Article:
I'm sure that most of you who follow my recipes know how passionately I feel about the use of bleached flour for most cake baking, and how overjoyed I was when Kate Coldrick, in Devon England, worked out a way to heat-treat flour to enable it to work in a way very similar to bleached flour. Well by sheer accident I discovered a way to make unbleached flour more acceptable to me. I was making a birthday cake for my stepdaughter Beth and chose my favorite new yellow cake in the new book "The Golden Lemon Almond." At the same time I was making hamburger buns, using unbleached all-purpose flour. After the cake was baking in the oven, I noticed that it appeared darker than usual and it hit me immediately: I had used the unbleached flour by mistake. Unbleached flour is slightly higher in protein, which causes it to brown faster. The smooth flour particles do not emulsify the butter and sugar as well as the rougher particles produced by bleaching or heat-treating. After baking, the cake made with unbleached flour usually falls in the center. But the lucky thing with the cake I was making is that it had no center because it was baked in a tube pan. I asked Woody to test two Golden Lemon Almond cakes side-by-side and here are the results: The cake with unbleached flour had an excellent crumb as you can see in this photo. Though the crumb appears just as velvety as the cake made with bleached flour, it has a less tender melt in the mouth texture and less flavor. It is also 1/4 inch higher. But it's still a delicious cake. So the lesson here is that if you must use unbleached flour, a tube pan is the way to go! Another important thing to note concerns the turbinado sugar called for in some of the recipes. Turbinado sugar contains only 1 percent molasses and is made by steam washing raw sugar which contains 3 percent molasses. The turbinado sugar I use is called Sugar in The Raw and is more blond in color and subtle in flavor than raw sugars produced by C & H and Florida Crystal which are more amber due to the higher amount of molasses.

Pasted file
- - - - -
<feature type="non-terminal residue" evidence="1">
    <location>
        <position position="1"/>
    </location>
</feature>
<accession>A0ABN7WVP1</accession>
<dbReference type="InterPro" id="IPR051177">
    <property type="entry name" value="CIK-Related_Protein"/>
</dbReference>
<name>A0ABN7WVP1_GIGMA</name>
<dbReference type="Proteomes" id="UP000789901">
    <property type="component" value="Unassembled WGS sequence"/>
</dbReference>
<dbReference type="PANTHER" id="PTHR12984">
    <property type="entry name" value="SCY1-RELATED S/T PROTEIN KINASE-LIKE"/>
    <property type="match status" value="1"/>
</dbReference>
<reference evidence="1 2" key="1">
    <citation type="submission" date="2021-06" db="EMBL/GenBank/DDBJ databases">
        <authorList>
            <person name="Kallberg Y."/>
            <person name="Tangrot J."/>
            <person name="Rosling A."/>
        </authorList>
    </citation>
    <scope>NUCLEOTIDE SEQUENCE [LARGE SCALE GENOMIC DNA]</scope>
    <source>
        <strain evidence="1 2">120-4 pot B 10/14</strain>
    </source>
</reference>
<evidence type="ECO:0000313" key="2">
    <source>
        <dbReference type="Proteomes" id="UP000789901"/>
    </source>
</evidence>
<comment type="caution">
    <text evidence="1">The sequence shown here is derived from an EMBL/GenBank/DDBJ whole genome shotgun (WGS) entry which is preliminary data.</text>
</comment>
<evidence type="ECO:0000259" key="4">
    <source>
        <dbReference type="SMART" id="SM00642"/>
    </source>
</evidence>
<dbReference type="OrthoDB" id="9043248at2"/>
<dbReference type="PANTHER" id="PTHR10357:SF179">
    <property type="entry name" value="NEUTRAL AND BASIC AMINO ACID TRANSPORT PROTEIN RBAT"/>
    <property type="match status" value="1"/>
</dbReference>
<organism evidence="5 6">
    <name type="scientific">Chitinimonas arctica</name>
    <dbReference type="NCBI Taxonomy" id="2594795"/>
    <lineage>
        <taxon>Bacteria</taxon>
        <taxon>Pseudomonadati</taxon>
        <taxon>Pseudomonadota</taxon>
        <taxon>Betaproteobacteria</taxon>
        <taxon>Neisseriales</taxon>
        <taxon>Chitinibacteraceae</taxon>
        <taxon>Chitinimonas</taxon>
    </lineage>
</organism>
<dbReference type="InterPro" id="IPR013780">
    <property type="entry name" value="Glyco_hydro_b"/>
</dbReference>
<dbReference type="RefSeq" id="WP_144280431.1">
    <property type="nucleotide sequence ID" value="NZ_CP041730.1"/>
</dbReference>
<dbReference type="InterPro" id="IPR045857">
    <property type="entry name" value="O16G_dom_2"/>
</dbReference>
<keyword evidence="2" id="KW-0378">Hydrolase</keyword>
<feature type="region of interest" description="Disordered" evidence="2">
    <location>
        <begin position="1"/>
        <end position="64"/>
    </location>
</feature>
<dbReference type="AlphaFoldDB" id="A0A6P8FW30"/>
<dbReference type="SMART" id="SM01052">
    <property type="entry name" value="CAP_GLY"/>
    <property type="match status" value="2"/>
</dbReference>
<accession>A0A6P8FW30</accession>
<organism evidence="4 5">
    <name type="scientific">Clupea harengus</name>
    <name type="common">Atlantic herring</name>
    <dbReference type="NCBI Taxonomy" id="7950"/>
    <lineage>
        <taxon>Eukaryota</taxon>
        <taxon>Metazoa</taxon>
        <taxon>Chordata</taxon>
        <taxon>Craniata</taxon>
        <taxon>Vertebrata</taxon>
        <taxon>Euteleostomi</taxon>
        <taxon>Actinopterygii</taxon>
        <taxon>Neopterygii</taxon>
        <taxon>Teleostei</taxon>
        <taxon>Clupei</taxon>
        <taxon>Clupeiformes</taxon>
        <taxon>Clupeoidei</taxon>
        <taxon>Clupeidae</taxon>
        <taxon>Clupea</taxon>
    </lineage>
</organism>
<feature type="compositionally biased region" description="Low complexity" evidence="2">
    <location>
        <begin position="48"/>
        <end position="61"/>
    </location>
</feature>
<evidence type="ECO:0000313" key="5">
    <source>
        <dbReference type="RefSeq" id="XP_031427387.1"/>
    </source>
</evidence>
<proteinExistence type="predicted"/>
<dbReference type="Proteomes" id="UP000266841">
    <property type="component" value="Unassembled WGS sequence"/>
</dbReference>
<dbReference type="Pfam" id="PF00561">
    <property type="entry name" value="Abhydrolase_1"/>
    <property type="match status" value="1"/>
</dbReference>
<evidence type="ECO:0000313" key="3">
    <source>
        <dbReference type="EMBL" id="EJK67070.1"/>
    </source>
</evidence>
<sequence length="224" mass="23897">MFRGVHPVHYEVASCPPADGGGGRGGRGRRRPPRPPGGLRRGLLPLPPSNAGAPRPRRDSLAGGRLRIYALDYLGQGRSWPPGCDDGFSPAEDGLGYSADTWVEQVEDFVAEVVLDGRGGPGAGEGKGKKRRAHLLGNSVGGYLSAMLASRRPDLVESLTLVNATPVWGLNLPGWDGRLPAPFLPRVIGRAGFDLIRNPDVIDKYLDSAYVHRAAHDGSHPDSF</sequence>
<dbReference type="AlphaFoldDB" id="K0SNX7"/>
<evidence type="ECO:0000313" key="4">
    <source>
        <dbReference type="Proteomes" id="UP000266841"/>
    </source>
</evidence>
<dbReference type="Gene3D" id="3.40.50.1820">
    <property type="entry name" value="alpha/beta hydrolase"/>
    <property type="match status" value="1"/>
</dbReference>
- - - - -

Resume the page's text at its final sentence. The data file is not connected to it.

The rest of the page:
Guidelines for Posting a Comment
Post your comment by clicking on Comment. If you have a question, please post it on Ask A Question. If you feel one of our recipes is incorrect, please look for the recipe on our Blog Categories: BOOK CORRECTIONS to see if there has been a posted revision. (You can also copy and print off any of the pages to include with your books.)
Please do not attach any website links, your email address, or links through your name with your comments, or we will repost your comment with out any links. Also, please post your comment here, versus trying to email us privately, or we will reply by asking you to post here.